NY court upholds lawyer's 10-year prison sentence
NEW YORK (AP) — A federal appeals court upheld a harsher sentence for a civil rights lawyer convicted in a terrorism case Thursday, saying she earned it through serious crimes that she refuses to acknowledge.
The 2nd U.S. Circuit Court of Appeals said it was fair two years ago to boost Lynne Stewart's sentence to 10 years in prison from the two-year, four-month sentence she was given in 2006.
The three-judge panel that had ordered her to be resentenced said it disagreed with Stewart's claim that her sentence was "shockingly high." It accused the now-disbarred lawyer of exhibiting a "stark inability to understand the seriousness of her crimes."
Herald Price Fahringer, Stewart's lawyer, said he was looking at options to appeal the ruling.
"We're awfully disappointed in the decision but we're going to keep going," he said.
Stewart resides at the Federal Medical Center, Carswell, in Fort Worth, Texas, where she recently underwent surgery. Fahringer would not disclose why his client needed surgery, but said she "is awfully weak and apparently has difficulty moving around."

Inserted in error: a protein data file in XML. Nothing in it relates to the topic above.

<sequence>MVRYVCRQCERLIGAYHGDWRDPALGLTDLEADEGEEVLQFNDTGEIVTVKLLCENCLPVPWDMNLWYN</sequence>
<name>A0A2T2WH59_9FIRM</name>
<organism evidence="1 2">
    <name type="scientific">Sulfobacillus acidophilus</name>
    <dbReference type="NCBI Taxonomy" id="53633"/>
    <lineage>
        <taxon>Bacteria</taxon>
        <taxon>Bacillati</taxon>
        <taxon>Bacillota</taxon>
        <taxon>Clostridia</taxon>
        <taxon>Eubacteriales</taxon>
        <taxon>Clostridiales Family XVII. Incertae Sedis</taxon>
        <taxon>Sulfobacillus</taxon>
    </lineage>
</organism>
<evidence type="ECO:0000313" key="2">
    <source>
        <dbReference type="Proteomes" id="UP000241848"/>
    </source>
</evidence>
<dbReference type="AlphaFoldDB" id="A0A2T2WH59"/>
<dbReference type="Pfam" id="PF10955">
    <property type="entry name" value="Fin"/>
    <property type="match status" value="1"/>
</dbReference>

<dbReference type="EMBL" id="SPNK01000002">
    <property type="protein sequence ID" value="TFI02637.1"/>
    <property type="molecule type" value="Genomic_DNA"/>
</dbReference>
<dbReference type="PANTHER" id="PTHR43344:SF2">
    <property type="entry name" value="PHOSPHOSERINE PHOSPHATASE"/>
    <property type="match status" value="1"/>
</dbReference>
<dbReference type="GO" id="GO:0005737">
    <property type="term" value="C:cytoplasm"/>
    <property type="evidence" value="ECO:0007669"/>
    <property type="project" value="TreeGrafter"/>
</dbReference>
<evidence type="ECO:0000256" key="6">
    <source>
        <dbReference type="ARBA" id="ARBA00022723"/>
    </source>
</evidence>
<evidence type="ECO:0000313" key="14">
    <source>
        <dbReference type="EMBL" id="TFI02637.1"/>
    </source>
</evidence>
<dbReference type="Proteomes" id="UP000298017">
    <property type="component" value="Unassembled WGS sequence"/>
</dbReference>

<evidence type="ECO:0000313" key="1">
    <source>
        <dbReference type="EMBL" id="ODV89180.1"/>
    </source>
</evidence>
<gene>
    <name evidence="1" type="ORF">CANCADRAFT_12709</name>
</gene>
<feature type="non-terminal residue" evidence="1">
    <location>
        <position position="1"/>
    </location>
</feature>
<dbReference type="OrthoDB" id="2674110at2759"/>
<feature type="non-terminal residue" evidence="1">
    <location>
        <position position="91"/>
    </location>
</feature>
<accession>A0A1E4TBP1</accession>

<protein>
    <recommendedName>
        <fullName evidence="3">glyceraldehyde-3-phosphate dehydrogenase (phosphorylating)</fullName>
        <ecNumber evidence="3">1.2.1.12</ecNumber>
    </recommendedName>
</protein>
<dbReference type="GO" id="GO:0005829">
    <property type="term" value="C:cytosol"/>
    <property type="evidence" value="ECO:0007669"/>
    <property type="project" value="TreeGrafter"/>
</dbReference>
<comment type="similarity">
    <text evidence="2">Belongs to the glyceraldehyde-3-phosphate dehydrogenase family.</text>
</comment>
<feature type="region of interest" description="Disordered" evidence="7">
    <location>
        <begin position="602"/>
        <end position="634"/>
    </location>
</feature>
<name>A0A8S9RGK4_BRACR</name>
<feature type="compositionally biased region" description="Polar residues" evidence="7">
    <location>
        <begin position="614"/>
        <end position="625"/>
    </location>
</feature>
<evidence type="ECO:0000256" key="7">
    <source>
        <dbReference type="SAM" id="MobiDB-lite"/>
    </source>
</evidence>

The appeals court said Stewart placed lives in danger when she allowed a blind Egyptian sheik serving a life sentence for terrorism crimes to communicate with followers. She was convicted in 2005 of conspiracy and providing material support to terrorists.
She celebrated her original sentence outside the federal courthouse in Manhattan, telling those gathered around her that she could do the prison term standing on her head.
She was convicted of violating strict rules limiting her client's communications by letting Sheik Omar Abdel-Rahman communicate with a man who relayed messages to senior members of an Egyptian-based terrorist organization. The sheik is serving a life sentence for conspiracies to blow up New York City landmarks and assassinate then-Egyptian President Hosni Mubarak. Stewart represented him at his 1995 trial.
Judge John G. Koeltl said public comments Stewart made after her first sentencing showed that the original sentence was insufficient.
Stewart told Koeltl she found prison life "worse than I could have imagined" and added that she would "live, not standing on my head, that I know for sure — just surviving."
The appeals court said her First Amendment rights were not abridged when the court used her statements to help determine an appropriate sentence.
"Stewart does indeed argue that she was prosecuted and punished for her political beliefs. The most obvious — and fatal — shortcoming in Stewart's argument in the context of this appeal is that there is not a hint in the record of any fact to support an assertion that the district court did so," the 2nd Circuit wrote.